New Antibody Drug Clears Brain of Amyloid Plaques and Delays Onset of Alzheimer’s Disease Symptoms in Small Clinical Trial

An experimental drug called aducanumab seem to be able to remove the toxic proteins that build up and cause the onset of Alzheimer’s disease in the brain, according to findings from a small clinical trial. Because of the small size of this trial, I must stress that these results, though potentially exciting, should also elicit some caution.

The results of this small clinical trial were reported in the journal Nature on August, 31, 2016. In this trial, aducanumab dissolved amyloid-β proteins in patients suffering from early-stage Alzheimer’s disease. This was a Phase I clinical trial, and therefore, was designed mainly to test the safety of aducanumab in human patients. Thus, the final word on whether aducanumab works to mitigate the memory losses and cognitive decline associated with Alzheimer’s disease must be subjected to clinical trials specifically designed to test such things. Two larger phase III trials are presently in progress, and are planned to be completed approximately in 2020 (note: this is an estimate).

The latest study enrolled 165 subjects who were split into different groups; subjects in one group received aducanumab and subjects in the other group were administered a placebo. In the group that received aducanumab infusions, 103 patients were given the drug once a month for up to 54 weeks. These patients experienced a reduction in the amount of tangled amyloid-β in their brains. These clinical recapitulated the results of pre-clinical experiments in laboratory mice that were actually reported in the same paper. Aducanumab seems to clear amyloid-β plaques from the brains of laboratory mice and human patients.

“This drug had a more profound effect in reversing amyloid-plaque burden than we have seen to date,” says psychiatrist Eric Reiman, who serves as executive director of the Banner Alzheimer’s Institute in Phoenix, Arizona. Reiman and his colleagues are in the process of testing other approaches for Alzheimer’s prevention and treatment. “That is a very striking and encouraging finding and a major advance.” Reiman wrote a commentary accompanying the article.

“This is the best news we’ve had in my 25 years of doing Alzheimer’s research, and it brings hope to patients and families affected by the disease,” says neurologist Stephen Salloway of Butler Hospital in Providence, Rhode Island, who is a member of the clinical team that ran the trial.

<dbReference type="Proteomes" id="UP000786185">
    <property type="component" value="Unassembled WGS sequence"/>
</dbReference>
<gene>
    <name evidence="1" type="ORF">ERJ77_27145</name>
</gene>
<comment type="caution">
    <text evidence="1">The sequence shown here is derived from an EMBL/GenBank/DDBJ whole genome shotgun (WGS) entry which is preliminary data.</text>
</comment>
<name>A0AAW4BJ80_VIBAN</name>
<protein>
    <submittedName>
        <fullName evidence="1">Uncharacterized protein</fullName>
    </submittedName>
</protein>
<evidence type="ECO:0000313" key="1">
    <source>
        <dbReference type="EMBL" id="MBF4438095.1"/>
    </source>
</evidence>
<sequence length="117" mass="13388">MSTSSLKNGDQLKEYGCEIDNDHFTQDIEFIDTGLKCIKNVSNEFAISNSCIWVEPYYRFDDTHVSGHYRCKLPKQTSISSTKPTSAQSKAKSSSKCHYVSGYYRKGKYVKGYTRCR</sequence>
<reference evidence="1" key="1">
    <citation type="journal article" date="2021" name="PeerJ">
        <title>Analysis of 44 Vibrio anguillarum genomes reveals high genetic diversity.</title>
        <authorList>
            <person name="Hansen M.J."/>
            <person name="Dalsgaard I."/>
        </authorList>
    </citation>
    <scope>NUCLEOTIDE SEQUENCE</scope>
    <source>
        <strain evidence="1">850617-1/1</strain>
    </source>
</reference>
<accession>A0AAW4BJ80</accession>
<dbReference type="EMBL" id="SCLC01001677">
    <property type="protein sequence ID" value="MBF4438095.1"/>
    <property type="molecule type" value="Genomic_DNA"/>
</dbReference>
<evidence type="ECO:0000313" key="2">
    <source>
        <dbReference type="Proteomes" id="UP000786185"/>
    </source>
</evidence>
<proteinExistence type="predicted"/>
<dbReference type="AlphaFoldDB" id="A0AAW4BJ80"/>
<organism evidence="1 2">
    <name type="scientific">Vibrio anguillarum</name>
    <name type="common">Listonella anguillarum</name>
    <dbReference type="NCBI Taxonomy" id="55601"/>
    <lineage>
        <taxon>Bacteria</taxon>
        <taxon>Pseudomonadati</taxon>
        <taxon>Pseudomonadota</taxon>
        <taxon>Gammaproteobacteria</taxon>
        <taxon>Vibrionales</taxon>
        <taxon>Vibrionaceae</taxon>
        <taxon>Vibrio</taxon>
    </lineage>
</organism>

Patients in those groups that received aducanumab were divided into different subgroups that were given one of four different doses. Those patients who received the highest doses also had the highest reductions in plaques, and a group of 91 patients who had been treated for 54 weeks saw slower cognitive declines than did those who received placebo infusions.

Neuroscientists have had a long-standing and often spirited debate over the significance of the accumulation of amyloid-β in the pathology of Alzheimer’s disease. The memory loss and other symptoms of Alzheimer’s disease almost certainly result from the die-off of neurons in the brain, but do the amyloid-β plaques form as a consequence of this massive neuronal die-off or are they the cause of it? This clinical trial seems to provide good evidence for the “amyloid hypothesis,” since the elimination of amyloid-β protein seems to ameliorate the symptoms of Alzheimer’s disease.

Reiman however, cautions, wisely I think, that this trial is too small to definitively demonstrate that aducanumab actually works. Several other drugs for Alzheimer’s disease have shown promising results in the early-stage of clinical trials only to end in failure, and even in the deaths of patients.

Aducanumab led to abnormalities on brain-imaging scans in less than one-third of the patients. Researchers must closely monitor these anomalies in Alzheimer’s trials, because some participants in previous Alzheimer’s antibody trials have died as a result of brain inflammation. Fortunately, all of the reported imaging abnormalities eventually disappeared in about 4 to 12 weeks, and none of the patients who showed such abnormalities were hospitalized. Curiously, some of the patients who showed imaging anomalies continued to take the drug despite these side effects. Patients who received higher doses of the drug, or who had genetic risk factors for Alzheimer’s, were more likely to develop the brain anomalies.

Biogen, the company that makes aducanumab, has adjusted the drug’s dosage and the monitoring schedule for patients who have an increased genetic risk for Alzheimer’s in its phase 3 trials. According to Reiman, drug makers, like Biogen, must determine if a particular dosage that hits a “sweet spot” that is strong enough to work without causing potentially lethal brain inflammation.

Aducanumab is a bright spot in the field of Alzheimer’s therapeutics after years of failed antibodies and other types of drug trials. The antibody drug solanezumab failed to slow cognitive decline in two large 2013 clinical trials.  However solanezumab may have a second life and is being tested in multiple other trials, one of which includes individuals with mild Alzheimer’s disease. Results from this trial might be reported as early as the end of 2016.

Other therapeutic strategies undergoing clinical trials include strategies that target enzymes called β-secretase 1 that processes amyloid proteins, antibodies that attack the so-called the microtubule-binding tau protein, which is found in high concentrations in the neurofibrillary tangles found in the brains of many Alzheimer’s disease patients.

“The fact that we now have an antibody that gets into the brain sufficiently enough to engage its target and remove plaques is an important development, and we look forward to seeing results from this and other phase 3 trials,” Reiman says.

Genetically Modified As a Potential Treatment of Alzheimer’s Disease